I agree with Patschovsky that the process's goal was conversion and reconciliation, not the destruction of these heretics (21). But unlike Patschovsky proposes (13, 19), in my opinion, even Francesco d'Arquata, who had abjured heresy and relapsed, had the possibility to survive the process. Although according to the law relapsed heretics were condemned to death, mercy in such cases was not entirely unheard, and the irregularities in the Carcassonne process could have provided a legal basis for declaring the previous abjuration invalid. The conversion in a high-profile trial would have been more valuable than yet another executed Spiritual. However, reconciliation was not to be: both men were steadfast in their faith and met their fate burning at the stake.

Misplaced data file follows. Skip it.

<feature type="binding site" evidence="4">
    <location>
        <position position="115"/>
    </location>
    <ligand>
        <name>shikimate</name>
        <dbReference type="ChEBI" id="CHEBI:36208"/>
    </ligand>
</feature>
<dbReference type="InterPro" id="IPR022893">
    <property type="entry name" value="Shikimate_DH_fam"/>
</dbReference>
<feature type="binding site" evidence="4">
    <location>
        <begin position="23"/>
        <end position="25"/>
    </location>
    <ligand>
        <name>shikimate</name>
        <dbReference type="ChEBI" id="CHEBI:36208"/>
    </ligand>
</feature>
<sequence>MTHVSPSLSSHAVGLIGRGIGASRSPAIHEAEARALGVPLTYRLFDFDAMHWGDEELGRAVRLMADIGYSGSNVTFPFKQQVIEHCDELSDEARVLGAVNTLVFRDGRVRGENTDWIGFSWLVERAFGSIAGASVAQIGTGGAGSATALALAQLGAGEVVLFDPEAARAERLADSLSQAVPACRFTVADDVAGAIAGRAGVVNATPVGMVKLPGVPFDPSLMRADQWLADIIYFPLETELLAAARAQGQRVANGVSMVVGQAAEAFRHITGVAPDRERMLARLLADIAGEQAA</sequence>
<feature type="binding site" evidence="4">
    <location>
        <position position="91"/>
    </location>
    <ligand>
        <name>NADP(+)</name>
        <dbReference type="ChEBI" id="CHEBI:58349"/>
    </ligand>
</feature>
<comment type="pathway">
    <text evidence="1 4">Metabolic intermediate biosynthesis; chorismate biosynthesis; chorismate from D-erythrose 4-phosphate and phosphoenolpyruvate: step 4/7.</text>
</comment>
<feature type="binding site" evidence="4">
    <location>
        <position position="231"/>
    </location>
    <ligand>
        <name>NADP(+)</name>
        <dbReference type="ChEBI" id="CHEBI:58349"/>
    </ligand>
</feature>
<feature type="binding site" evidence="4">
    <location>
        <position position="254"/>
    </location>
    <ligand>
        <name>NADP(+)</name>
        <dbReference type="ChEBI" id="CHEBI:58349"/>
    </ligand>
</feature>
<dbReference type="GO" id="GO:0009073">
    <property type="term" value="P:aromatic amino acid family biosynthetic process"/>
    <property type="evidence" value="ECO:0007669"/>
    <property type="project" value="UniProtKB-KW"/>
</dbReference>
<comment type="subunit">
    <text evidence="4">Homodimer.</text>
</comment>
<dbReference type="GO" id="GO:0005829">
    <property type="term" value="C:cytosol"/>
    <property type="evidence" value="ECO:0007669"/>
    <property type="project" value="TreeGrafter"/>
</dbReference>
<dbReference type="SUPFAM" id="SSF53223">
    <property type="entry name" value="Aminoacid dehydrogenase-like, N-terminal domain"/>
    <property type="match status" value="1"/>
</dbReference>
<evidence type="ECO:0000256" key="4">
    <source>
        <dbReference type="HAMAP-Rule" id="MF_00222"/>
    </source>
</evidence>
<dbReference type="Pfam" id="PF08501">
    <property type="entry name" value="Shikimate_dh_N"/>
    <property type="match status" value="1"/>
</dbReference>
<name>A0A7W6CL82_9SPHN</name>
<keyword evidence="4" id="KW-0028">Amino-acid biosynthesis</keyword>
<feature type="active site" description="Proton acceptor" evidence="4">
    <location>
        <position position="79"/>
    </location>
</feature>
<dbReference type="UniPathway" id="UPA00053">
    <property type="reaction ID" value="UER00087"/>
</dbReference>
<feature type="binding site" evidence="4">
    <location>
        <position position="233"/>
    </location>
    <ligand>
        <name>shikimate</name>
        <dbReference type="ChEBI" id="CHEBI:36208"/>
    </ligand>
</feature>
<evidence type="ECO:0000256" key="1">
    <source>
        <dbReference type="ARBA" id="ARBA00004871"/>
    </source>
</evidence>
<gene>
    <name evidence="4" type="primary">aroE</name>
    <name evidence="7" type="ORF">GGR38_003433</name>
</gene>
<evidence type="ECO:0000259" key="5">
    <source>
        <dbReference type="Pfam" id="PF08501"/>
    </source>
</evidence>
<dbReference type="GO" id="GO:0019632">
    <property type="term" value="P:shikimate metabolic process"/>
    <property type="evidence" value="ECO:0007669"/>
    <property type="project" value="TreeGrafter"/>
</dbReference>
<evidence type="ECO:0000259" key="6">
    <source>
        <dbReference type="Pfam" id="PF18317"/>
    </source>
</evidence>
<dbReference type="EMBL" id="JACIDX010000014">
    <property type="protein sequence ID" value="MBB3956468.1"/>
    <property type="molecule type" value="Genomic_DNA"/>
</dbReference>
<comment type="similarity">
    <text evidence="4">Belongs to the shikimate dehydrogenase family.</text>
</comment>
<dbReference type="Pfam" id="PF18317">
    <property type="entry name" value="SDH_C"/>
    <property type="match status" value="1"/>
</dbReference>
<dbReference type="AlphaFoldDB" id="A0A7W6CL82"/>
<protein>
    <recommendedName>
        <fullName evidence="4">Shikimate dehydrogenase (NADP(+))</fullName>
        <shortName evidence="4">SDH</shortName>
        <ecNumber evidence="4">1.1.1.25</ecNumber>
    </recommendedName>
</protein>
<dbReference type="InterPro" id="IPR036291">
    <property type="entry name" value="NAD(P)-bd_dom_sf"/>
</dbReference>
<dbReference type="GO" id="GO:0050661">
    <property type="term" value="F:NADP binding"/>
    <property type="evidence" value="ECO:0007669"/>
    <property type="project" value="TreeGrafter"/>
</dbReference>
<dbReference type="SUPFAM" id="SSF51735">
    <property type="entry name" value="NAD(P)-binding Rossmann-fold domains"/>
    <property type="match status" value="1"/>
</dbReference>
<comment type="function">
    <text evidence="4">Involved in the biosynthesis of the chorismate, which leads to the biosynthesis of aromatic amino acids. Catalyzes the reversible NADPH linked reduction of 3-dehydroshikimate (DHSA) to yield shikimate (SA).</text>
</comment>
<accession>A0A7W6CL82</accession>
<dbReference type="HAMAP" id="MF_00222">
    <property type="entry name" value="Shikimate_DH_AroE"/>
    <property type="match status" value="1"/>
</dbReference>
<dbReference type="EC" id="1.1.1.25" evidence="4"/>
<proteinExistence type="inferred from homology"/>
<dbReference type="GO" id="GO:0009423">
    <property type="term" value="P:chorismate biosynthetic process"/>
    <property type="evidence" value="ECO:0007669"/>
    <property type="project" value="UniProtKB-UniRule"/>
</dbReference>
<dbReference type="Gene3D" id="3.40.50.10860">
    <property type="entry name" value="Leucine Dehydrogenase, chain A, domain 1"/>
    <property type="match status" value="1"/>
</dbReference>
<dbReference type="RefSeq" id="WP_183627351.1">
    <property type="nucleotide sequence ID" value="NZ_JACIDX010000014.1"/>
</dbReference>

As one can expect from a leading scholar of the field with decades of experience on editing medieval sources, the introduction also gives a detailed description of the surprisingly broad manuscript transmission of the process material (26-39), a summary of its contents (39-43), critical remarks on the transmission history (43-44), and ratio editionis. The edition is a Mischtext that considers the whole manuscript tradition but prefers two manuscripts (London and Vienna) with the best textual quality (44-47). The actual edition takes about half of the volume's length (51-125). The critical apparatus of variant readings is rich, and ample footnotes comment the Latin text. A detailed index is a valuable asset an adds the usability of the edition.